Cannulated Screw Prominence in Tension Band Wiring of Patella Fractures Increases Fracture Gapping: A Cadaver Study

Matthew C. Avery, Sally Jo, Andrew Chang, William M. Ricci, Christopher McAndrew, Anna N. Miller, Simon Tang

Research output: Contribution to journalArticlepeer-review

11 Scopus citations


BackgroundTransverse patella fractures are often treated with cannulated screws and a figure-of-eight anterior tension band. A common teaching regarding this construct is to recess the screws so that their distal ends do not protrude beyond the patella because doing so may improve biomechanical performance. However, there is a lack of biomechanical or clinical data to support this recommendation.QuestionIn the treatment of transverse patella fractures, is there a difference between prominent and recessed cannulated screw constructs, supplemented by tension banding, in terms of gap formation from cyclic loading and ultimate load to failure?MethodsTen pairs of fresh-frozen cadaver legs (mean donor age, 72 years; range, 64-89 years) were randomized in a pairwise fashion to prominent or standard-length screws. In the prominent screw group, screw length was 15% longer than the measured trajectory, resulting in 4 to 6 mm of additional length. Each patella was transversely osteotomized at its midportion and fixed with screws and an anterior tension band. Gap formation was measured over 40 loaded flexion-extension cycles (90° to 5°). Ultimate load to failure was assessed with a final monotonic test after cyclic loading. Areal bone mineral density (BMD) of each patella was measured with dual energy X-ray absorptiometry (DEXA). There was no difference in BMD between the recessed (1.06 ± 0.262 g/cm2) and prominent (1.03 ± 0.197 g/cm2) screw groups (p = 0.846). Difference in gap formation was assessed with a Wilcoxon Rank Sum Test. Ultimate load to failure and BMD were assessed with a paired t-test.ResultsPatella fractures fixed with prominent cannulated screws demonstrated larger gap formation during cyclic loading. Median gap size at the end of cyclic loading was 0.13 mm (range, 0.00-2.92 mm) for the recessed screw group and 0.77 mm (range, 0.00-7.50 mm) for the prominent screw group (p = 0.039; 95% confidence interval [CI] difference of geometric means, 0.05-2.12 mm). There was no difference in ultimate failure load between the recessed screw (891 ± 258 N) and prominent screw (928 ± 268 N) groups (p = 0.751; 95% CI difference of means,-226 to 301 N). Ultimate failure load was correlated with areal BMD (r = 0.468; p = 0.046).ConclusionsIn this cadaver study, when using cannulated screws and a figure-of-eight tension band to fix transverse patella fractures, prominent screws reduced the construct's ability to resist gap formation during cyclic loading testing.Clinical RelevanceThis biomechanical cadaver study found that the use of prominent cannulated screws for the fixation of transverse patella fractures increases the likelihood of interfragmentary gap formation, which may potentially increase the risk of fracture nonunion and implant failure. These findings suggest that proximally and distally recessed screws may increase construct stability, which may increase the potential for bony healing. The findings support further laboratory and clinical investigations comparing recessed screws supplemented by anterior tension banding with other repair methods that are in common use, such as transosseous suture repair.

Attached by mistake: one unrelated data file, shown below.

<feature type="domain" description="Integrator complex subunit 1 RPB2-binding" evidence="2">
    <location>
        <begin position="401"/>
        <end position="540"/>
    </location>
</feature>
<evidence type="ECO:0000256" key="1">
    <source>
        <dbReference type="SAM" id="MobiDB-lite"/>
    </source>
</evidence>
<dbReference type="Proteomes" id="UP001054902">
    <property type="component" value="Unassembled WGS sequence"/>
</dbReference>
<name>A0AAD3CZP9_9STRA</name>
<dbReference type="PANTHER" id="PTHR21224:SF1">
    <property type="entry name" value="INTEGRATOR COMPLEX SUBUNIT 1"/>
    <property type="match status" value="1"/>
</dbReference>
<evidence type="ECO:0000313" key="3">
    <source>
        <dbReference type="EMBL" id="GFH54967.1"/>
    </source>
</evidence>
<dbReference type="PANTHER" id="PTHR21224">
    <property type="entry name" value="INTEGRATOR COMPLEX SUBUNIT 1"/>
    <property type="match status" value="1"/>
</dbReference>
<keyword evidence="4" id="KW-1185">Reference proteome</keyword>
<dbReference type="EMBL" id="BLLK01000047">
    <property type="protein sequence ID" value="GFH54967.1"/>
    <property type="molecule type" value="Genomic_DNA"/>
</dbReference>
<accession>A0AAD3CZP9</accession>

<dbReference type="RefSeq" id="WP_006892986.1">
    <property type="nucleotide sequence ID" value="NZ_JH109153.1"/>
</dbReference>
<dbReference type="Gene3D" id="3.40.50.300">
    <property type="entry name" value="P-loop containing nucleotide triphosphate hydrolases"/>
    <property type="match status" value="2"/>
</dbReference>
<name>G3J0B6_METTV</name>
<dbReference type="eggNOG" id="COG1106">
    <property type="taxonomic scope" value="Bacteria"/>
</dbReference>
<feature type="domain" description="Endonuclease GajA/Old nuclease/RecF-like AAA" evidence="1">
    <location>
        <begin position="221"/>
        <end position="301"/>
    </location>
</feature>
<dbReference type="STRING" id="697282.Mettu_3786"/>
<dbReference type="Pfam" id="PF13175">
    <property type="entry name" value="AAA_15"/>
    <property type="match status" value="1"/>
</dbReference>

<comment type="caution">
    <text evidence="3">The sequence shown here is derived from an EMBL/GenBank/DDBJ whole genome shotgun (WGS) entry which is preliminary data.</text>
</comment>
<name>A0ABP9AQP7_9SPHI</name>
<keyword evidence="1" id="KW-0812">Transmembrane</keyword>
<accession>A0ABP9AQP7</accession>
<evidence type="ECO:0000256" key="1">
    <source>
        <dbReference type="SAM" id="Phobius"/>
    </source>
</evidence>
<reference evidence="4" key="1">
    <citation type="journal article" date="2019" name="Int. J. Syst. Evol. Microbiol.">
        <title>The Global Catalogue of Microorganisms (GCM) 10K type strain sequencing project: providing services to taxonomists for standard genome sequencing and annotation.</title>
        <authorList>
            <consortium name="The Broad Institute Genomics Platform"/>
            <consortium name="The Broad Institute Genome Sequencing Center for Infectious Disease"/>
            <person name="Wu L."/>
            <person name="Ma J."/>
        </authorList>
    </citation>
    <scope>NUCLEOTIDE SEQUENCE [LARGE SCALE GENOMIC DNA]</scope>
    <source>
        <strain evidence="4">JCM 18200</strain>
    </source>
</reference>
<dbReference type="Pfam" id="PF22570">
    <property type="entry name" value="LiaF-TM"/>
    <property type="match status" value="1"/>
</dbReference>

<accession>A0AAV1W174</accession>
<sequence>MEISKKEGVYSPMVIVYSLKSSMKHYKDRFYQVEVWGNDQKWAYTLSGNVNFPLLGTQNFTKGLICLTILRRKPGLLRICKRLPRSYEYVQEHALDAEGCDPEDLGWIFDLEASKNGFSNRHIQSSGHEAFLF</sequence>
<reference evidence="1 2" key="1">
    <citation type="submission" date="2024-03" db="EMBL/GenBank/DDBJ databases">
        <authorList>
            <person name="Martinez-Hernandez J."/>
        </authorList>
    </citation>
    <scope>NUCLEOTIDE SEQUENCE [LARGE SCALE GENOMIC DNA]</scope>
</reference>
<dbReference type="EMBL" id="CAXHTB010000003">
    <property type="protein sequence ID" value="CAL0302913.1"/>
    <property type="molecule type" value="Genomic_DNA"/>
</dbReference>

Original languageEnglish
Pages (from-to)1249-1255
Number of pages7
JournalClinical orthopaedics and related research
Issue number5
StatePublished - May 1 2019


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